Fights and conflicts between children: What not to do and how to act?

Children fight, argue, and even hit each other... But they also reconcile, love each other, adore each other... In this note, the issue of discussions, fights and conflicts between children will be observed, from the level of the first 6 years of life, with the approach of the Montessori philosophy.

This is a subject that worries many mothers and it is a subject that often comes up in my Montessori at Home workshops.

On these types of occasions it is common to doubt, it is difficult for us to know how to act, what position to take, how to be fair, how to appease, how to show them the path of peace...

Many times things are better understood when they show us what we should NOT do and I think this is one of those cases. First of all, we are going to see 5 things that we should not do in the face of children's fights and/or conflicts, then we are going to see what role to take as adults, how to make children understand the magnitude of their actions and how to help children who tend to adopt a position of inferiority in the face of conflicts. Are you ready?

Before beginning I want to leave you with a very inspiring phrase from Dr. Montessori on this topic:


1- Judging the one who hits: Putting labels on children in any sense is to generalize their punctual and even normal behaviors, according to their age.

To demonize the child who hits is to make him believe that he is truly bad. If they tell me and repeat that I am bad, I will end up believing that I really am and I will act as such.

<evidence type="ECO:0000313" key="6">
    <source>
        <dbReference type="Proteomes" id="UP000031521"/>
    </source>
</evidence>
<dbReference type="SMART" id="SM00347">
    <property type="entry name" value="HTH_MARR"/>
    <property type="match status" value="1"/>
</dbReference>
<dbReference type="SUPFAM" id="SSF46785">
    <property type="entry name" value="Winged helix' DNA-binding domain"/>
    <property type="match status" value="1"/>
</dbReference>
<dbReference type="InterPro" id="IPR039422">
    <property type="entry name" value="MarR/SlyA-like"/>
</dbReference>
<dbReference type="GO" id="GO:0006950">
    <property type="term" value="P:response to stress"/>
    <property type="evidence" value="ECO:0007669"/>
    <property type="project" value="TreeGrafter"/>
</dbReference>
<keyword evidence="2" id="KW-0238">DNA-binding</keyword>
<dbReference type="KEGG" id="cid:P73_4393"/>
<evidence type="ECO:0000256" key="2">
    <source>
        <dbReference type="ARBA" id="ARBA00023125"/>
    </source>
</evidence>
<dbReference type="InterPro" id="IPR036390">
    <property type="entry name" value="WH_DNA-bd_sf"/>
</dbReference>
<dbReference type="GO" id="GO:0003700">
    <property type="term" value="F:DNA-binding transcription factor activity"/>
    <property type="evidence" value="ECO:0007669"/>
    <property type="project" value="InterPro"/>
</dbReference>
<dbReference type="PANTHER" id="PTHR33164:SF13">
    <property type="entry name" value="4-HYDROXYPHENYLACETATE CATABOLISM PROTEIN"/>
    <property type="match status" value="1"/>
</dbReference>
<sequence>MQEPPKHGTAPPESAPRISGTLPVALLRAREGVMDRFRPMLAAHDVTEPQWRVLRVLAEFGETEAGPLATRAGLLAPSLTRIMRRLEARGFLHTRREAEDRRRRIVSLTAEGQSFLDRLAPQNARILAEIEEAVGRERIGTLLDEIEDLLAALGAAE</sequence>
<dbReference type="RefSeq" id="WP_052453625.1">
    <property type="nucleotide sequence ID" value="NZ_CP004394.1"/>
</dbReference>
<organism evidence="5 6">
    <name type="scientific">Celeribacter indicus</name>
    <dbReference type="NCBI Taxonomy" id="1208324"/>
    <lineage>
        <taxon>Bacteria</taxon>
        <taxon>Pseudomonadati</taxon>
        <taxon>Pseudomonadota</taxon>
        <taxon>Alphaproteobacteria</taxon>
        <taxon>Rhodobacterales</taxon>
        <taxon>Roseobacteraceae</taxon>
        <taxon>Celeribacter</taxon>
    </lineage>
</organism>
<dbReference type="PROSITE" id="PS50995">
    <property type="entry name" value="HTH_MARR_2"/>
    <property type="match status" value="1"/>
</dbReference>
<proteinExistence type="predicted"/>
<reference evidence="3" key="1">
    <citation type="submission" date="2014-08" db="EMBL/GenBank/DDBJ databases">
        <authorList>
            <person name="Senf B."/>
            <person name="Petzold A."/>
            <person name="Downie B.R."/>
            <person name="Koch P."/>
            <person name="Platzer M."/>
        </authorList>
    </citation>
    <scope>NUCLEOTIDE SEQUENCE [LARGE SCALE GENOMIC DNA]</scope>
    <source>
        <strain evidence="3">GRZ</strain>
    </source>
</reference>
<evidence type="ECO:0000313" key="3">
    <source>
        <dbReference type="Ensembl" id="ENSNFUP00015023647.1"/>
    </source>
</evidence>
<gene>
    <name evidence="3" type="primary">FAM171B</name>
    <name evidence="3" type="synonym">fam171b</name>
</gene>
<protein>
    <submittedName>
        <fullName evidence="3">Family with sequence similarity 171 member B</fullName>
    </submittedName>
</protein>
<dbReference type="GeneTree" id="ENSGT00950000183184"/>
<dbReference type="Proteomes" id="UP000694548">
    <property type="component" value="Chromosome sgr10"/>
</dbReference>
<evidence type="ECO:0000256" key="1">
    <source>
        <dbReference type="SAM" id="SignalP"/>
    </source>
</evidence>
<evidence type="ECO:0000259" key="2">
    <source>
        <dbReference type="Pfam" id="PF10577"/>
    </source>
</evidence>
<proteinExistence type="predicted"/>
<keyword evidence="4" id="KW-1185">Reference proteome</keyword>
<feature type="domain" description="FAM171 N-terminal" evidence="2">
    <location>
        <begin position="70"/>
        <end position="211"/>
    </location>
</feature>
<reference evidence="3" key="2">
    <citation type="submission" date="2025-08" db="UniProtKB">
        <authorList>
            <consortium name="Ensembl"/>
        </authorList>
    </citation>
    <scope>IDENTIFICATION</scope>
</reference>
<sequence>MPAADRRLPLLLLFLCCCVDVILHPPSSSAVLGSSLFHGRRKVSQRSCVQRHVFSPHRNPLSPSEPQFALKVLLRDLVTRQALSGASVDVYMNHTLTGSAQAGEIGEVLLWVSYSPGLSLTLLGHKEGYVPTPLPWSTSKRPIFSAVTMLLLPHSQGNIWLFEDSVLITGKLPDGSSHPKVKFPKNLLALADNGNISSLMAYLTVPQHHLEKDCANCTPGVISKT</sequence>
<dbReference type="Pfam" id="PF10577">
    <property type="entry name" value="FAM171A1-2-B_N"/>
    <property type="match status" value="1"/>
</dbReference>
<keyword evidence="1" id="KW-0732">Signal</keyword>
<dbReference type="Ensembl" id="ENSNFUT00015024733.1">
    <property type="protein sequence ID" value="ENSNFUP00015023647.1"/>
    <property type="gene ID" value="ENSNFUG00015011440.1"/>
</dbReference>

As things are better understood with practical examples, let's go there. One child hits another: “Hey! you're bad, it doesn't stick. You behave very badly." That is judging and generalizing.

2- Giving sentences: This is something very typical. Adults believe that, since we are more experts and we are more driven, we have the right to give sentences and establish rewards and punishments for each behavior of the child.

An example: Two children arguing over an object. The mother of one of them arrives and says “take it honey, take it, she has had it for a long time.

Now it's your turn.” Why do we give these sentences? Giving judgments is a way of preventing children from learning to resolve conflicts on their own.

The one who is harmed in the sentence feels hopelessly bad and develops negative feelings towards the child who is favored because he sees it as a gesture of predilection by the adult towards the other.

3- Force to ask for forgiveness: Forgiveness is a simple word, and words without facts remain empty. Forgiveness is the word that names repentance.

Forgiveness is something rather diplomatic that we adults use to redirect conflict situations and show our regret.

Before forcing a child to ask for forgiveness, which in the end is just a word, we must make the child understand the consequences of his actions so that the feeling of repentance can really be awakened in him.

If the child does not understand the dimension of his actions and does not observe any consequence, forgiveness makes no sense for the child.

What's more, it can be a double-edged sword, because I learn that with a word I amend all my actions. Also, remember that children value their happiness more than their pride.

They fight but after a few minutes they reconcile and forget without the need for a pardon.

4- Punish arguments and/or fights: This is also something very typical and a way to resolve the conflict that seems very fair to us.

"Since you're hitting each other over this lollipop, I'm taking the lollipop from you and I'm also leaving the two of you without going to the park so that you can reflect on your act."